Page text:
The surge in the cost of living “has come at the worst possible time” and could lead to unsustainable pay settlements, the CIPD has warned.
Figures released by the Office of National Statistics yesterday showed the Retail Prices Index (RPI) shot up to 3.7% in the year to January compared to 2.4% in the year to December, while the Consumer Prices Index (CPI) rose by 0.6% in December to 3.5% in the year to January.
Most employers focus on the CPI to set their pay awards, but the Chartered Institute of Personnel and Development (CIPD) warned eight in 10 employers also use the RPI as their key cost of living benchmark, so its sharp rise last month could lead to increased pay settlements.
John Philpott, chief economic adviser at the CIPD, said while employers could be tempted to increase wages in line with the RPI, both the CPI and RPI would “almost certainly” drop later in the year and a squeeze on pay was necessary now to limit future job cuts.
He said: “With the late winter and early spring still an important period for pay bargaining, the surge in RPI inflation has come at the worst possible time.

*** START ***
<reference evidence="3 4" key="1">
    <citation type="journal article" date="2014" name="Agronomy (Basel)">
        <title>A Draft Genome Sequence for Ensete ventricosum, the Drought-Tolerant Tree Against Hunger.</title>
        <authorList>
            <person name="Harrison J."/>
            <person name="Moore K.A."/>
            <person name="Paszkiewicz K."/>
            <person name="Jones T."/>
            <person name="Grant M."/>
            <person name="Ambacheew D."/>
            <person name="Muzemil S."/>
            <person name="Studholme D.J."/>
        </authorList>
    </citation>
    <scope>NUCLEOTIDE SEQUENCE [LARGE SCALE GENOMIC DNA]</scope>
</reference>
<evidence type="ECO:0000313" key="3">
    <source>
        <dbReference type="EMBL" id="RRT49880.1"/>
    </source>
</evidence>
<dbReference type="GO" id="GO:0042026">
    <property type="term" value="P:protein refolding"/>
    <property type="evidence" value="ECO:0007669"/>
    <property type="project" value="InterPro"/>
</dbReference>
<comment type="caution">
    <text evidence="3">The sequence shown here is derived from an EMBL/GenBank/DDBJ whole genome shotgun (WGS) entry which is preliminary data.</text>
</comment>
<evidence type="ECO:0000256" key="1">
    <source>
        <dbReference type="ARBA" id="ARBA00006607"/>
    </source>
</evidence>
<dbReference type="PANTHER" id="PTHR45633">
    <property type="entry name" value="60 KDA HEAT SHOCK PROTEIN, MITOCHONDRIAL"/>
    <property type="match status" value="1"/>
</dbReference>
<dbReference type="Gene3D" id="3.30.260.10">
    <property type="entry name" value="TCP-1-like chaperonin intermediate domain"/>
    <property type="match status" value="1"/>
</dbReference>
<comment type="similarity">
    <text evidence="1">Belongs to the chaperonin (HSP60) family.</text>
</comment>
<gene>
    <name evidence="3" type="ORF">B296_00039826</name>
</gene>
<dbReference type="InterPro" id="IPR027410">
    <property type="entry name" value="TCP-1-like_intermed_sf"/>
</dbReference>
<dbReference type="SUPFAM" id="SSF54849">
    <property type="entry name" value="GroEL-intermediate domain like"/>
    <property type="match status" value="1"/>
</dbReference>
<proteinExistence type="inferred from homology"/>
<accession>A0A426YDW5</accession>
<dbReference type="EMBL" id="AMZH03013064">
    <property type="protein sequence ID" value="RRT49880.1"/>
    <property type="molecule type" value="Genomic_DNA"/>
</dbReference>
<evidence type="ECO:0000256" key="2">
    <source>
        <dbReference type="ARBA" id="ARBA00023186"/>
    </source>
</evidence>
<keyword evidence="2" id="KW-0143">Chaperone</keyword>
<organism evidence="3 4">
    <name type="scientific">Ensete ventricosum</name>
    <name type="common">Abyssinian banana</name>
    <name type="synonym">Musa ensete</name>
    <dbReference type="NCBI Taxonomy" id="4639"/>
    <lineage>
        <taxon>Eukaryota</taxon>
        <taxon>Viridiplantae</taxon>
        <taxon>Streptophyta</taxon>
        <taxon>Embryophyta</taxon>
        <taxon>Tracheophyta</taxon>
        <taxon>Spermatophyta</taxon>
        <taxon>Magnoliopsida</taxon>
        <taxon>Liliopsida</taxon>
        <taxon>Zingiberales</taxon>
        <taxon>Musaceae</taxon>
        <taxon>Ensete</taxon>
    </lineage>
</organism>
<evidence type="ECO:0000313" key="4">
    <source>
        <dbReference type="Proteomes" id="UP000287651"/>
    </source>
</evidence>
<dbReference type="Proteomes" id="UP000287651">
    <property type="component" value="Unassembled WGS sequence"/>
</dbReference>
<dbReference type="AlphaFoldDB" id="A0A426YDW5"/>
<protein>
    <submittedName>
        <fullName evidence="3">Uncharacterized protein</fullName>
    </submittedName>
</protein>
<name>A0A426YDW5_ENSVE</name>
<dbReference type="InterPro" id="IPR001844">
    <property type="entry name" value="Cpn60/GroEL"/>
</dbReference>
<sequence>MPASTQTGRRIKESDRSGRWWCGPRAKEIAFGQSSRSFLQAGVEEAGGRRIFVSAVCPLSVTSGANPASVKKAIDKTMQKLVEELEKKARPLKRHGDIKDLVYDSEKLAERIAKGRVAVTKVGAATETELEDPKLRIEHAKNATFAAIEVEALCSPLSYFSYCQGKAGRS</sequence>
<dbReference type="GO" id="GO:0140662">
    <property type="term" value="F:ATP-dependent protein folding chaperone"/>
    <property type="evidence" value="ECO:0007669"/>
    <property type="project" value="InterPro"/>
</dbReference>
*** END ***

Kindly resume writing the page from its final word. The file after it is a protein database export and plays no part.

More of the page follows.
“There is a risk that higher inflation will trigger bigger wage rises than the UK’s ailing economy can currently afford, even though the rise in both CPI and RPI inflation is a temporary spike, that will almost certainly be followed by an equally sharp fall later in the year.
“While it may not be comforting news for already hard-pressed workers facing a rise in their cost of living, real wages will have to be squeezed if jobs are to be preserved and any further rise in unemployment minimised.”
The median basic pay award was 1.2% in the three months to 31 December 2009, a survey by IRS for XpertHR revealed.
Analysis of pay trends by IRS can be found on the XpertHR website.